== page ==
No city, county or urban-county government may occupy any part of the field of regulation of the transfer, ownership, possession, carrying or transportation of firearms, ammunition, or components of firearms or combination thereof.
Please note that this law does not address discharging firearms. My familiarity with KY state law is just about zero, but TX and numerous other states have laws allowing counties and municipalities to regulate the discharge of firearms under certain conditions. In other words, you can possess it, you can carry it, but you may not be allowed to fire it.

However, if the signs clearly say that you cannot carry guns in that location, I agree that it seems to fly in the face of state law. I would meet with the city attorney and politely ask what statute gives the city authority to do this.

BTW you should check two other things first:
  1. Is the lake actually owned by the city or the county? Some parks are owned by private entities and operated by a city or county government under some sort of lease or contract. If this is the case, the private owner may have decided to ban firearms; if so, you probably have no recourse because it is a matter of private property rights.
  2. Does KY have laws giving municipalities the authority to declare extraterritorial jurisdiction (ETJ)? If so, the city can declare areas outside of city limits as their future expansion area without actually annexing it. The city can enforce certain regulations in their ETJ but not others, and this authority should be detailed in the state laws.
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Old March 23, 2010, 11:38 AM   #8
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Some times it feels like David fighting Goliath

Does anyone else feel the frustration I feel about gun owner's rights being trampled and mangled at every turn:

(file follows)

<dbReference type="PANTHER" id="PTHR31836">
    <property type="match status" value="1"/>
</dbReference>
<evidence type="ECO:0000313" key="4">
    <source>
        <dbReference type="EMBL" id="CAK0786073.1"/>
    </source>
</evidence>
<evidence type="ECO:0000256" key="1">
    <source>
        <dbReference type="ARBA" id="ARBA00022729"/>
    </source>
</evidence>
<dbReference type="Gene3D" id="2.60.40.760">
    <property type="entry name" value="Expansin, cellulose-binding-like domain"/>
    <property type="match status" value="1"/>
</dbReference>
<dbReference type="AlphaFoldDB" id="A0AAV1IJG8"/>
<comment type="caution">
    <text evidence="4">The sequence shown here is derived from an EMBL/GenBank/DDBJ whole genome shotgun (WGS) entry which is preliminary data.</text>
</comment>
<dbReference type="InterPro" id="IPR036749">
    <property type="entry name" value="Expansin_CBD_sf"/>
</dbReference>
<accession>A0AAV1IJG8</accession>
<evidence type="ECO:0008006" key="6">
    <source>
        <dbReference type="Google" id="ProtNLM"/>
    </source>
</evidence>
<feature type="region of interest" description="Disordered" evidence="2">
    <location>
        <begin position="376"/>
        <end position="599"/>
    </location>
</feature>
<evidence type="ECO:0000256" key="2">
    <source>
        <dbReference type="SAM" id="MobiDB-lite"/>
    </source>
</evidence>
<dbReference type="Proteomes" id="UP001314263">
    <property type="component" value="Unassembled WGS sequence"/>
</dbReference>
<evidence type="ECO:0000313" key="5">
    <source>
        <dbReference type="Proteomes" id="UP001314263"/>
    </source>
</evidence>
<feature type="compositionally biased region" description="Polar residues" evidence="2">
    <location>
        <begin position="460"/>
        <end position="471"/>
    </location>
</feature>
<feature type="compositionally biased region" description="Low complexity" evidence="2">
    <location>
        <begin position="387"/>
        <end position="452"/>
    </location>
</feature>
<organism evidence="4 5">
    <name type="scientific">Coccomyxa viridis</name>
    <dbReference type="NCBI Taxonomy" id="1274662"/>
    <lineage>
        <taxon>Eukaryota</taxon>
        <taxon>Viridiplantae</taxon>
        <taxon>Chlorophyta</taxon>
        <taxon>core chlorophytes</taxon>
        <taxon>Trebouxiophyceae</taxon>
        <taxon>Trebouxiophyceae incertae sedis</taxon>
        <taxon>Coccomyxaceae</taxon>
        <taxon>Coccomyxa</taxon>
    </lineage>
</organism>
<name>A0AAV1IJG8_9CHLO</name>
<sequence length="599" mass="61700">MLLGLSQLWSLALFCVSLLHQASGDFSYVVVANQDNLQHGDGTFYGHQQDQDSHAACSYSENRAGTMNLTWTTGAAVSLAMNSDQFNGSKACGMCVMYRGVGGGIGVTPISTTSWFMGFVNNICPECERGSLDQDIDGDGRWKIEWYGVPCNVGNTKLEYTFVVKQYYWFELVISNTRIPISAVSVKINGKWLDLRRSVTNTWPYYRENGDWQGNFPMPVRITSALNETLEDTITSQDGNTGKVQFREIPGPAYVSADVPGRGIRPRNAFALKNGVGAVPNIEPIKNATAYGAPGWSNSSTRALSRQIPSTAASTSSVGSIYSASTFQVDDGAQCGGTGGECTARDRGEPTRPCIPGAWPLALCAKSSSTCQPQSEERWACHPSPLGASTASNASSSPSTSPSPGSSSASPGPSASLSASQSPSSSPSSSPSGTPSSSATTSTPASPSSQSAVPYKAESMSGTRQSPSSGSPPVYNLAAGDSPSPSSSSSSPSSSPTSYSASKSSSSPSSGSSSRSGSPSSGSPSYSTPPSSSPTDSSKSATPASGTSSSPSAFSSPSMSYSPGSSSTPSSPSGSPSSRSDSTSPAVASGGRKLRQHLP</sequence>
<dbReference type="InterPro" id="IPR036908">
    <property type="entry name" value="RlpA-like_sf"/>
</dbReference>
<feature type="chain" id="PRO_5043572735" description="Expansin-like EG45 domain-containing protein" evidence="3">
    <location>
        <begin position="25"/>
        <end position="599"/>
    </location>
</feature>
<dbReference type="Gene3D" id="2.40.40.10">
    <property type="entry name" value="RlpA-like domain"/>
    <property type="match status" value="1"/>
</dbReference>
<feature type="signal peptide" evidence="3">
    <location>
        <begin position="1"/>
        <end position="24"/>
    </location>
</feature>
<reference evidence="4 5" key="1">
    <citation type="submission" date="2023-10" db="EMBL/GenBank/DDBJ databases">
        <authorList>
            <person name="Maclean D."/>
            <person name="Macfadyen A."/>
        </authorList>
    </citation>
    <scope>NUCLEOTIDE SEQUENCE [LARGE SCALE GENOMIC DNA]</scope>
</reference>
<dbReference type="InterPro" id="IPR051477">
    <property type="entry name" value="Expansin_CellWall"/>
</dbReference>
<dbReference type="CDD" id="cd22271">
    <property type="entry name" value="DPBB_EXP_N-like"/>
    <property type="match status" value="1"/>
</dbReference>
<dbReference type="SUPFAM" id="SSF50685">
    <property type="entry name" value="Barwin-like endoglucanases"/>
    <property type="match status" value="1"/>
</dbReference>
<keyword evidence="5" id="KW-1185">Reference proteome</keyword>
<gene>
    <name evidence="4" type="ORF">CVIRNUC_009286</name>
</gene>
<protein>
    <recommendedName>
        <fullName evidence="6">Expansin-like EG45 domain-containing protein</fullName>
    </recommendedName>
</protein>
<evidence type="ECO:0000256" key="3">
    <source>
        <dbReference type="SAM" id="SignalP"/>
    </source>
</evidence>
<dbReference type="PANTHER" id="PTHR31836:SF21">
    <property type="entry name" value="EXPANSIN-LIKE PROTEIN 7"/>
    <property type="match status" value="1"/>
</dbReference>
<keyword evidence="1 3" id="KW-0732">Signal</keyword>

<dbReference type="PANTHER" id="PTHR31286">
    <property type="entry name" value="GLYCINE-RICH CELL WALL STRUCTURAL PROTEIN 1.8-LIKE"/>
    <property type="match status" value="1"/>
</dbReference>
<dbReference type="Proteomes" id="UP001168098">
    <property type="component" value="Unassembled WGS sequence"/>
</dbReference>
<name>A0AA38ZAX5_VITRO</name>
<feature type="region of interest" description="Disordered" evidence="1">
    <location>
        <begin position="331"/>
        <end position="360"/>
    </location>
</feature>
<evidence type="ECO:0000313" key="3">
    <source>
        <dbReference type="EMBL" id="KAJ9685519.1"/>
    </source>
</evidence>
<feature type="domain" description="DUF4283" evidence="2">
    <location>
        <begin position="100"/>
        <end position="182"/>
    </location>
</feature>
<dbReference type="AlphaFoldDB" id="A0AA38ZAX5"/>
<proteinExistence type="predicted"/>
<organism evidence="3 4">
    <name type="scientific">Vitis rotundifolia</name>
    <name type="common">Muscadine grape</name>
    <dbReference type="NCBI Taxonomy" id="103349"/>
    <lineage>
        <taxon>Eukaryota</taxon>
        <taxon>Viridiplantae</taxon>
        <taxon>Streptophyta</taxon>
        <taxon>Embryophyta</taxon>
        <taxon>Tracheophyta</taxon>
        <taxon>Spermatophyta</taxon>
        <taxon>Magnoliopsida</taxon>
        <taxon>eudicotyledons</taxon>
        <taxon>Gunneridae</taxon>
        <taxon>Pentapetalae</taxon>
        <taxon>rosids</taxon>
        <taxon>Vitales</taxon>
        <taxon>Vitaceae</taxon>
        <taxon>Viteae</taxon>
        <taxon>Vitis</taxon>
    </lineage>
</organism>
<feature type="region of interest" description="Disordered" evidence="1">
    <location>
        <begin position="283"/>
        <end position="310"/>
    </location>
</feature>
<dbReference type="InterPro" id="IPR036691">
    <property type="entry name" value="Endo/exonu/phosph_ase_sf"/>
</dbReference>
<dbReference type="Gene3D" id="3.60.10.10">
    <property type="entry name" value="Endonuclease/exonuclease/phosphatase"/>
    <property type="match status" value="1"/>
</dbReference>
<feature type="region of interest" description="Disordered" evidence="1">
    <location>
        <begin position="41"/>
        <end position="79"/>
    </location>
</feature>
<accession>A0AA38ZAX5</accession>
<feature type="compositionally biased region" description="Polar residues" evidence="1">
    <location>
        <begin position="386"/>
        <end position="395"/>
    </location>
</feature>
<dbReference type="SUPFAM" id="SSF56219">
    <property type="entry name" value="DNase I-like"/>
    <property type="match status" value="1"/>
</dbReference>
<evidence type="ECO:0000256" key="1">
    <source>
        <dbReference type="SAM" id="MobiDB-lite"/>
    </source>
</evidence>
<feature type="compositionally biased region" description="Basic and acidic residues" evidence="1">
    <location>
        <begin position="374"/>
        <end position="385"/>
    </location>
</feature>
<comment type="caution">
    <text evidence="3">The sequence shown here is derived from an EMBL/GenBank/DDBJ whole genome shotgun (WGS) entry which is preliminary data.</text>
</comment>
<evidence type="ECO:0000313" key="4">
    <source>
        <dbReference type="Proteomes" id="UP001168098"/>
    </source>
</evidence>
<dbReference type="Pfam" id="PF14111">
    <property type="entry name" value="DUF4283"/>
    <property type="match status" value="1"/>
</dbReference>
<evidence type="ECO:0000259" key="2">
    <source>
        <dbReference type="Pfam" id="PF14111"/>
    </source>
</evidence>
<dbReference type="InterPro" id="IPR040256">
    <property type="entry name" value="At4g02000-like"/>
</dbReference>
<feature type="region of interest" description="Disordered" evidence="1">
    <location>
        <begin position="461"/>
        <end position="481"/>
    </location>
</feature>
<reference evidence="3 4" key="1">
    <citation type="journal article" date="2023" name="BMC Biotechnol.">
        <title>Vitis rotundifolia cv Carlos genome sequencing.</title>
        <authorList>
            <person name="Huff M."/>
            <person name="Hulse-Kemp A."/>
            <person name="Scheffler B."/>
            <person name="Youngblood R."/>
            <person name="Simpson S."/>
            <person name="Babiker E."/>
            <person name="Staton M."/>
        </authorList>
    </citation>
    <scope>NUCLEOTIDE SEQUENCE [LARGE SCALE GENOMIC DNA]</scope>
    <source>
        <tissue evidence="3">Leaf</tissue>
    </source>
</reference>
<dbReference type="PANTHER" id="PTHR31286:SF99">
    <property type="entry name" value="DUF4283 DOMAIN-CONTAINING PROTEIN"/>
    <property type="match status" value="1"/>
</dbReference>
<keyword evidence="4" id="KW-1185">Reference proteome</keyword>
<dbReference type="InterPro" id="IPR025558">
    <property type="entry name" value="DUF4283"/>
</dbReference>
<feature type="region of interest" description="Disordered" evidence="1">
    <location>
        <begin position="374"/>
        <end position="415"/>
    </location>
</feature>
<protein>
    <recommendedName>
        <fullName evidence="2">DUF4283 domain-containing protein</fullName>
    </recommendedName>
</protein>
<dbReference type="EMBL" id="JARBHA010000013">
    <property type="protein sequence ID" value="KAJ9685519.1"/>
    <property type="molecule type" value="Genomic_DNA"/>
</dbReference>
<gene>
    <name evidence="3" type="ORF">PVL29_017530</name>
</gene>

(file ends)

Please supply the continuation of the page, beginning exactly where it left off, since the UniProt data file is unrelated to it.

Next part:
- this thread, where it appears that county and states create new ordinances to preclude gun owners from carrying in more and more places

- employers, in apparent violation of but with authorities turning a blind eye to, banning guns on premises and in vehicles on premises

- county governments purposefully and in total violation of the law, make legal citizens seeking GFLs go through an exaggerated and long drawn out waiting processes before issuing or renewing licenses.

There are so many other examples that one could go on and on.

It just seems like "you can't fight city hall" was directed at the legal gun owner.
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Old March 24, 2010, 04:17 PM   #9
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Rules, regs, and laws...

Stating where you can hunt, or shoot, do not violate our rights as gunowners.
Much.

Rules concerning private property don't either, except in some people's minds, they do.

Rules covering what you can own, posess and carry, do, IMHO.

However, no right is absolute. This is a fundamental concept in our society. Your right to swing your fist ends at my nose, etc.

Its complicated situation. Near me is a park (its desert, but they call it a park) a mile from our range. The park is posted "No Firearms". I feel that is wrong. They would be entirely correct to post it "No discharge of firearms allowed", but not "No Firearms", again, in my opinion.

For some reason, our public officials just cannot make the distinction between the mere posession of arms (for personal protection, mainly), and the use (discharge) of arms for recreation. SO, they put up signs saying NO FIREARMS, when what they ought to do is post NO Shooting.

Also, one often hears of a situation where someone defends themselves, and while exonerated of the shooting, gets charged with "discharging a firearm within...." There ought to be an exemption for that, but often isn't.

Call/contact the city attorney and ask what ordinance/regulation/law gives them the authority to post it the way they have. I know of one case, where after a few years of arguing, one city park which was posted NO Firearms was finally forced to change the sign, as legal CCW was allowed under state law, and the state does have a no local preemption law. It took a while, but in the end, it was done.

Also, it was mentioned something about a highway. There are usually regulations about being able to shoot within a certain number of feet from a public road. Perhaps someone measured the distance and determined the park was too close to the highway. A situation that could have existed, and been ignored for decades. IF thats the case, then they are technically correct to ban hunting in that area, even though they never did before.